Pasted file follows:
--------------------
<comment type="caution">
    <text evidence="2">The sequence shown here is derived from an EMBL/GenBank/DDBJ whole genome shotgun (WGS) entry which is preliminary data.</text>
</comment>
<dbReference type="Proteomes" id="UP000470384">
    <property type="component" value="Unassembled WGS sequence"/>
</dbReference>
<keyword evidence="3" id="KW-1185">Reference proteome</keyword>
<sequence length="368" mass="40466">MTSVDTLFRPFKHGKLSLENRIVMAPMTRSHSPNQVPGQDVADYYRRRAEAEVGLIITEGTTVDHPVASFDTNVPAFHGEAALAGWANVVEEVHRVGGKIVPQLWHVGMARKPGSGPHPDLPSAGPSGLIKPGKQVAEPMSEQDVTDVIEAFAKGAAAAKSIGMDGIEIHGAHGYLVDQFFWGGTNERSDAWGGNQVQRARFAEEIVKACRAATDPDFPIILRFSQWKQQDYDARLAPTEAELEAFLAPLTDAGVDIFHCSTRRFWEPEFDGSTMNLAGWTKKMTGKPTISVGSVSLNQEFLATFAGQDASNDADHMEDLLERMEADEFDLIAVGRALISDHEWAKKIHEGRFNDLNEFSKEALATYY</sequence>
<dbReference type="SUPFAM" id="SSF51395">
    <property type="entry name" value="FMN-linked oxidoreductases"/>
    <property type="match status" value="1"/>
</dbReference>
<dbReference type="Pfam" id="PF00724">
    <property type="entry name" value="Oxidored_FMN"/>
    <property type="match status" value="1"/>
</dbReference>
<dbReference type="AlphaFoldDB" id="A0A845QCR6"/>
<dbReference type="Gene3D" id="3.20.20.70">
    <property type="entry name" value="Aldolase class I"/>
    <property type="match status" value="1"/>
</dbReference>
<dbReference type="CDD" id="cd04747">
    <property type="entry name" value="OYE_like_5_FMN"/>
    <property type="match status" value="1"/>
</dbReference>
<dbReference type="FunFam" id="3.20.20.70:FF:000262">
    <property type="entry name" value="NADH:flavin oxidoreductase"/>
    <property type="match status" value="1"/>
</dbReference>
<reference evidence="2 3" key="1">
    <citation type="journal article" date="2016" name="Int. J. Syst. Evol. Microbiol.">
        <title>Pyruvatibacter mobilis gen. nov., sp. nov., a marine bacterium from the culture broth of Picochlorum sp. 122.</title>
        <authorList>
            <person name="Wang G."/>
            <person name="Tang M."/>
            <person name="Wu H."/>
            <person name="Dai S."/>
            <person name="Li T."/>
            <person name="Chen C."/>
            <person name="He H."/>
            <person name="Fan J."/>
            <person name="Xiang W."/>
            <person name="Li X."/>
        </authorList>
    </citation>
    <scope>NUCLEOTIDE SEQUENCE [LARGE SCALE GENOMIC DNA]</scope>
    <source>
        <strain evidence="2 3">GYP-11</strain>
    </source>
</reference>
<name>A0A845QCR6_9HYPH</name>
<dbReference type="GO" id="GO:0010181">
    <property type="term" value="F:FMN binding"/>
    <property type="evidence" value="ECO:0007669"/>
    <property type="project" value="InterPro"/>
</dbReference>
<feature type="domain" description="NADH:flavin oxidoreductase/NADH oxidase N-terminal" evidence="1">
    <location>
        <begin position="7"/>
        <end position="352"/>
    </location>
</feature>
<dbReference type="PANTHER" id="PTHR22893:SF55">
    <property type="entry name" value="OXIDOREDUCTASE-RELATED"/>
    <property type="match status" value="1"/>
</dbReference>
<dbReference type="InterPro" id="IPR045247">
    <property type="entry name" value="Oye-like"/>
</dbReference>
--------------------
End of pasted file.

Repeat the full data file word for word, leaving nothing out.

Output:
<comment type="caution">
    <text evidence="2">The sequence shown here is derived from an EMBL/GenBank/DDBJ whole genome shotgun (WGS) entry which is preliminary data.</text>
</comment>
<dbReference type="Proteomes" id="UP000470384">
    <property type="component" value="Unassembled WGS sequence"/>
</dbReference>
<keyword evidence="3" id="KW-1185">Reference proteome</keyword>
<sequence length="368" mass="40466">MTSVDTLFRPFKHGKLSLENRIVMAPMTRSHSPNQVPGQDVADYYRRRAEAEVGLIITEGTTVDHPVASFDTNVPAFHGEAALAGWANVVEEVHRVGGKIVPQLWHVGMARKPGSGPHPDLPSAGPSGLIKPGKQVAEPMSEQDVTDVIEAFAKGAAAAKSIGMDGIEIHGAHGYLVDQFFWGGTNERSDAWGGNQVQRARFAEEIVKACRAATDPDFPIILRFSQWKQQDYDARLAPTEAELEAFLAPLTDAGVDIFHCSTRRFWEPEFDGSTMNLAGWTKKMTGKPTISVGSVSLNQEFLATFAGQDASNDADHMEDLLERMEADEFDLIAVGRALISDHEWAKKIHEGRFNDLNEFSKEALATYY</sequence>
<dbReference type="SUPFAM" id="SSF51395">
    <property type="entry name" value="FMN-linked oxidoreductases"/>
    <property type="match status" value="1"/>
</dbReference>
<dbReference type="Pfam" id="PF00724">
    <property type="entry name" value="Oxidored_FMN"/>
    <property type="match status" value="1"/>
</dbReference>
<dbReference type="AlphaFoldDB" id="A0A845QCR6"/>
<dbReference type="Gene3D" id="3.20.20.70">
    <property type="entry name" value="Aldolase class I"/>
    <property type="match status" value="1"/>
</dbReference>
<dbReference type="CDD" id="cd04747">
    <property type="entry name" value="OYE_like_5_FMN"/>
    <property type="match status" value="1"/>
</dbReference>
<dbReference type="FunFam" id="3.20.20.70:FF:000262">
    <property type="entry name" value="NADH:flavin oxidoreductase"/>
    <property type="match status" value="1"/>
</dbReference>
<reference evidence="2 3" key="1">
    <citation type="journal article" date="2016" name="Int. J. Syst. Evol. Microbiol.">
        <title>Pyruvatibacter mobilis gen. nov., sp. nov., a marine bacterium from the culture broth of Picochlorum sp. 122.</title>
        <authorList>
            <person name="Wang G."/>
            <person name="Tang M."/>
            <person name="Wu H."/>
            <person name="Dai S."/>
            <person name="Li T."/>
            <person name="Chen C."/>
            <person name="He H."/>
            <person name="Fan J."/>
            <person name="Xiang W."/>
            <person name="Li X."/>
        </authorList>
    </citation>
    <scope>NUCLEOTIDE SEQUENCE [LARGE SCALE GENOMIC DNA]</scope>
    <source>
        <strain evidence="2 3">GYP-11</strain>
    </source>
</reference>
<name>A0A845QCR6_9HYPH</name>
<dbReference type="GO" id="GO:0010181">
    <property type="term" value="F:FMN binding"/>
    <property type="evidence" value="ECO:0007669"/>
    <property type="project" value="InterPro"/>
</dbReference>
<feature type="domain" description="NADH:flavin oxidoreductase/NADH oxidase N-terminal" evidence="1">
    <location>
        <begin position="7"/>
        <end position="352"/>
    </location>
</feature>
<dbReference type="PANTHER" id="PTHR22893:SF55">
    <property type="entry name" value="OXIDOREDUCTASE-RELATED"/>
    <property type="match status" value="1"/>
</dbReference>
<dbReference type="InterPro" id="IPR045247">
    <property type="entry name" value="Oye-like"/>
</dbReference>